Big Idea

This fintech start-up gives wings to students wanting to study abroad

By sanctioning education loans in minutes, Bengaluru-based company is helping young graduates ‘Leap’ into the future

Math whizz Anand Kumar, best known for his Super 30 programme that coaches economically underprivileged kids for JEE exam, could have had a very different story. In the '90s, he had received an admission letter from University of Cambridge but couldn’t make it due to poor financial condition. Despite seeking sponsors, he was left high and dry. While Kumar eventually managed to turn his luck around in India, the story does not unfold the same way for everyone. If a foreign university is knocking at the door, the call must be attended to. And, finances should not come in the way.

Meet Leap Finance. Co-founded in mid 2019 by Vaibhav Singh and Arnav Kumar, two IIT Kharagpur graduates, the Bengaluru-based start-up is a one-stop destination for Indian students to fund their overseas education. Prior to its founding, Kumar was the associate vice president at SAIF Partners where he was involved in Unacademy’s Series B funding round. Meanwhile, Singh had a two-year stint with InCred Financial Services and was involved in the disbursement of loans worth Rs.8 billion which helped over 3,000 students move abroad. “Over a million students from India are trying to go abroad every year but, due to financial problems, less than half that number makes it out of the country,” says Singh. With experience in the education and lending sector, the duo set out to build products for this “deeply underserved” category.

They identified two product gaps: First, interest rates offered by traditional financial institutions in India were very high ranging between 12-15%. Second, students were borrowing in Indian rupees instead of the destination market currency, which adds 2-3 percentage points to the overall loan value due to foreign exchange rates. These pain points helped zero in on Leap Finance’s core product, which was sanctioning student loans for graduate education in destination market currency at interest rates of 8-10% only. All this, without providing any collateral as the founders believe “merit and means do not go hand in hand”.

The process is simple – a student who has bagged an admission letter from a foreign university needs to create an account on the platform, provide 10-15 data points that include educational background, certificates, marksheets and voila! A loan offer is made to him/her in real-time. If the student accepts, within 48 hours, the loan sanction letter, which is accepted by global consulates, lands in the student’s mailbox and can be used to get the VISA.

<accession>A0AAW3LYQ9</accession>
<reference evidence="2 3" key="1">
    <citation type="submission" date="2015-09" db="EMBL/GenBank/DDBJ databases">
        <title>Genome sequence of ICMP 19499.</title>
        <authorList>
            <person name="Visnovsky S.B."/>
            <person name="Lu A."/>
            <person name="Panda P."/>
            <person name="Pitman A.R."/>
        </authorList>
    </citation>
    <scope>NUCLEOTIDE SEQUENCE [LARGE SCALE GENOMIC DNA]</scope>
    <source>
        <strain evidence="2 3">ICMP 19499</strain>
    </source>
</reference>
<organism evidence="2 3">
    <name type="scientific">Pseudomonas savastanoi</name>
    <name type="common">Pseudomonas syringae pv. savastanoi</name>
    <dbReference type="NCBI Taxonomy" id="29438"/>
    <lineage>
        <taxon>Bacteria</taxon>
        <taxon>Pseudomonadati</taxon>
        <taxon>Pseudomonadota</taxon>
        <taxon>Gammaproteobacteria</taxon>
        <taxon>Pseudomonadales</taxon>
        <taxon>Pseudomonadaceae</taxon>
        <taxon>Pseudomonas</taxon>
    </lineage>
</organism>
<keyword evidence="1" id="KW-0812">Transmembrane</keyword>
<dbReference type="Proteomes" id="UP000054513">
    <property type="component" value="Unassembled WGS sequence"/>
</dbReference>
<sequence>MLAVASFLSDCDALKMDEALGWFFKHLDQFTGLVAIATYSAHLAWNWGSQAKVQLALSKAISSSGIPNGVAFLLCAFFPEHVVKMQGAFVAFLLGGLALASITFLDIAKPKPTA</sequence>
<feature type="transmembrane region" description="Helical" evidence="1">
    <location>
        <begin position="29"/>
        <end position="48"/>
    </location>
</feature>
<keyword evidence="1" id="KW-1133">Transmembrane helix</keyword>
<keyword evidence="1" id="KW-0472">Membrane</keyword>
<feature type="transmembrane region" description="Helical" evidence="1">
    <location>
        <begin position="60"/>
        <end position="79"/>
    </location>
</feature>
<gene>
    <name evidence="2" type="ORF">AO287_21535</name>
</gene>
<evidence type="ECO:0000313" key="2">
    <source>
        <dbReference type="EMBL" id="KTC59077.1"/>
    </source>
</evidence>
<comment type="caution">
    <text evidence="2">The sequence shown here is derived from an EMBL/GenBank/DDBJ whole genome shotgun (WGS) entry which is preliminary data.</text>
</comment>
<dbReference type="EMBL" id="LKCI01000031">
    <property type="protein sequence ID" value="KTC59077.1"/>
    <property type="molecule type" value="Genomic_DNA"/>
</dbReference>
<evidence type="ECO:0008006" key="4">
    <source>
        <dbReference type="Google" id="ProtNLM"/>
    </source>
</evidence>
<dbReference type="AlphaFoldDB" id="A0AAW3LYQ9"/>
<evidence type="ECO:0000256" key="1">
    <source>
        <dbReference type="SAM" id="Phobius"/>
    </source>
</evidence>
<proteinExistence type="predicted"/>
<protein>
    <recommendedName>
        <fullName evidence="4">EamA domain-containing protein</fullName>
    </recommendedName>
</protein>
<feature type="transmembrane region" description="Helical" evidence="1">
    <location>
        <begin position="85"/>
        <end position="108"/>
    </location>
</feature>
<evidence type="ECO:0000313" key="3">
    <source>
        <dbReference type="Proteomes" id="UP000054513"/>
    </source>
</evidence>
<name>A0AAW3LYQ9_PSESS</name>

“Our API goes through public data sources and determines outcomes on what kind of jobs and future income the student can bag after the education is complete. This is the underwriting model we use to manage risks,” explains Singh. Currently operating largely in the US market, Leap Finance also opens a US bank account for the student, which ensures that he/she is integrated into the country’s financial ecosystem while still in India. Along with that, students are given a credit card that they can start swiping the moment they land in the US and build a credit history. “After their course is over, they can get favourable terms while applying for insurance, etc. because they can show the credit history that they have built over the past few years,” says Singh.

Coming to the business model, the start-up earns from the interest income and a processing fee of 1-2% on the loan amount. Having raised funding of over Rs.400 million, led by Sequoia Capital, the start-up plans to expand its advisory vertical Leap Scholar — a platform that connects students with India’s top counsellors to help them with choosing the right course in the right university and getting the application process started.

As for Leap Finance, the team plans to expand its operations to the UK, Germany, Australia and Canada by the next academic session. But, tying up with the right banking partners, building a robust tech infrastructure and getting the regulatory compliances in place is a lot of plumbing work. However, Kumar and Singh are up for the challenge. “No Satya Nadellas or Sundar Pichais should be left behind,” they say.